Avast Antivirus Review
What We Like
- Extensive scanning for malware, ransomware, etc.
- Great apps for iOS and Android
- Affordable pricing
What We Don't Like
- Pop-ups on Mac
- No phone or live chat support
- Subscriptions are one-year minimum
Bottom LineAvast's antivirus software scans for spoofing, malware, ransomware, viruses, spyware, and other cyber dangers.
Announcement: You may have heard that Avast sells its customer’s data to third-party advertisers, a practice commonly done by social media companies like Facebook and Twitter. In 2019, it was revealed that Avast uses its customers’ web activity to create targeted advertisements. However, because this information is anonymized and is never linked with any customer’s specific personal information, we don’t consider it a dealbreaker, not to mention the fact that it’s so commonplace in the tech industry. Also, there is a way to opt-out of this data collection if you use the paid version of Avast’s software; request your opt-out by emailing firstname.lastname@example.org using the subject line “PRIVACY REQUEST”, or send physical mail to AVAST Software “Attention: PRIVACY” s.r.o., Pikrtova 1737/1a, 140 00 Prague 4, Czech Republic.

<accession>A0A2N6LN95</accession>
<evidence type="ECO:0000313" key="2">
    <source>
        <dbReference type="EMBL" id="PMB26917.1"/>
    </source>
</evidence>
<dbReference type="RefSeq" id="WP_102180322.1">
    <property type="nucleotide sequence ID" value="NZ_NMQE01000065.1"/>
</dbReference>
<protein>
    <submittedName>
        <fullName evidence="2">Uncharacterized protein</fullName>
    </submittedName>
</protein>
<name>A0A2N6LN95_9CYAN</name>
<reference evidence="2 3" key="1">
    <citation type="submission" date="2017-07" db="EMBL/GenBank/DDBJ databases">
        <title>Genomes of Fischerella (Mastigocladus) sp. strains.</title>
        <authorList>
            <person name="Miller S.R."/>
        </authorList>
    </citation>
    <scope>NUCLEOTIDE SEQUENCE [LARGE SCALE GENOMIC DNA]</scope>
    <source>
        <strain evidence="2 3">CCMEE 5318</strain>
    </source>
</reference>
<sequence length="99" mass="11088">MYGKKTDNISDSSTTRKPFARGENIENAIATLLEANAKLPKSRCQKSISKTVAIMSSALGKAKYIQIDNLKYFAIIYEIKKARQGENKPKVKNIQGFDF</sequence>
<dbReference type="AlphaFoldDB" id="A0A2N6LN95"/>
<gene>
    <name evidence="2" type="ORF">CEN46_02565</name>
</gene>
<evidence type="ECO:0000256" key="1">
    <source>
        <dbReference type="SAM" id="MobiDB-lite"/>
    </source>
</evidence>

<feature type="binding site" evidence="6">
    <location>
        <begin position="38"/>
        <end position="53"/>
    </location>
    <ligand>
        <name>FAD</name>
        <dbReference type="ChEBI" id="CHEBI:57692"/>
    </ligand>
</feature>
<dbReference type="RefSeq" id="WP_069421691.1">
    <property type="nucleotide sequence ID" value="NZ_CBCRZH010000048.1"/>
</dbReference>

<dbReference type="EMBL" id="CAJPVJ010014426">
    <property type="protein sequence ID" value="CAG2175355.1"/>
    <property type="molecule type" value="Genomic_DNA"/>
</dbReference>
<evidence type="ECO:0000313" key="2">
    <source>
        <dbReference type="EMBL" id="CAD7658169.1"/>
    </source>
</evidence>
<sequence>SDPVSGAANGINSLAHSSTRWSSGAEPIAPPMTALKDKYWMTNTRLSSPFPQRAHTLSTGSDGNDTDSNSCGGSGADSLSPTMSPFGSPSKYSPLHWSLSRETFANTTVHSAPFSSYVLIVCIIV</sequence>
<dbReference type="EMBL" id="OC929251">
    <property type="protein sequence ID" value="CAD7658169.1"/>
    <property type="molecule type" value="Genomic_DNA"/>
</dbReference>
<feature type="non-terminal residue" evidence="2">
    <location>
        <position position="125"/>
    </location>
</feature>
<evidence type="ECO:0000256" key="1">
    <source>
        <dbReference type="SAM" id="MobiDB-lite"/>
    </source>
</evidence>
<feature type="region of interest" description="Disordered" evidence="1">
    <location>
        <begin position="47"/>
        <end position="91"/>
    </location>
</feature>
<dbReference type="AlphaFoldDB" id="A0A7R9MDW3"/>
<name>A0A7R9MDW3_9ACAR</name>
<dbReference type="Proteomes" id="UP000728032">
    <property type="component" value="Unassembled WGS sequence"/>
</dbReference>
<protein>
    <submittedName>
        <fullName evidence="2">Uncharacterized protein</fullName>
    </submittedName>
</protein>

You’re probably reading this because you’re concerned about malware or viruses on your devices. We’re concerned too, which is why we’ve reviewed Avast Antivirus, along with other popular antivirus software on the market. We tested out Avast on our 2011 Macbook Pro extensively; here’s how well it worked.
Avast Antivirus Features
|Blocks viruses, spyware, and more||Yes|
|Detects Wi-Fi vulnerabilities and intruders||Yes|
|Annual price||$50.28 – $69.48|
- Free iOS and Android apps
- Prices for Mac and Windows start at $39.99 a year for one device or $49.99 for 10 devices
- Cost will increase after first year
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How Does Avast Antivirus Affect Our Devices?
As we said, we tested out Avast Antivirus on a 2011 Macbook Pro. Not only did the software scan our laptop for malware every time we opened the app using what they call Smart Scan, but it also let us scan it for malware whenever we wanted, or, as it’s known in the antivirus industry, on-demand. And because we signed up for Premium, we also got a firewall, a form of network security that filters out untrustworthy traffic.1 The software used behavior-based detection to find suspicious files, scanning for:
- Remote access attacks